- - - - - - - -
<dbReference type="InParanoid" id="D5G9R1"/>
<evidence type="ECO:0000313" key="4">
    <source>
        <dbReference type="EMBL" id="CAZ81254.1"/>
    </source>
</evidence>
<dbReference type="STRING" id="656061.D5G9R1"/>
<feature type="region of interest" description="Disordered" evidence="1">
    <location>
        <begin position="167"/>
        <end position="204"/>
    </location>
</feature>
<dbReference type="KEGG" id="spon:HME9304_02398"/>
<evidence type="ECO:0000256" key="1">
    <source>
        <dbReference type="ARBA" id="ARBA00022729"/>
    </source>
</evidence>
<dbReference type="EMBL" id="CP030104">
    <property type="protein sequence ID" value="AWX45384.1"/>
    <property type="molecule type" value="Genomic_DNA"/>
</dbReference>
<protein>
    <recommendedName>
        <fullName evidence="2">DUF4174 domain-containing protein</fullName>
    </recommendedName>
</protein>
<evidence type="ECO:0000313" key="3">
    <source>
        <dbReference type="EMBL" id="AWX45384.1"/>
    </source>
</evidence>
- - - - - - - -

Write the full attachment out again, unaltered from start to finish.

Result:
<dbReference type="InParanoid" id="D5G9R1"/>
<evidence type="ECO:0000313" key="4">
    <source>
        <dbReference type="EMBL" id="CAZ81254.1"/>
    </source>
</evidence>
<dbReference type="STRING" id="656061.D5G9R1"/>
<feature type="region of interest" description="Disordered" evidence="1">
    <location>
        <begin position="167"/>
        <end position="204"/>
    </location>
</feature>
<dbReference type="KEGG" id="spon:HME9304_02398"/>
<evidence type="ECO:0000256" key="1">
    <source>
        <dbReference type="ARBA" id="ARBA00022729"/>
    </source>
</evidence>
<dbReference type="EMBL" id="CP030104">
    <property type="protein sequence ID" value="AWX45384.1"/>
    <property type="molecule type" value="Genomic_DNA"/>
</dbReference>
<protein>
    <recommendedName>
        <fullName evidence="2">DUF4174 domain-containing protein</fullName>
    </recommendedName>
</protein>
<evidence type="ECO:0000313" key="3">
    <source>
        <dbReference type="EMBL" id="AWX45384.1"/>
    </source>
</evidence>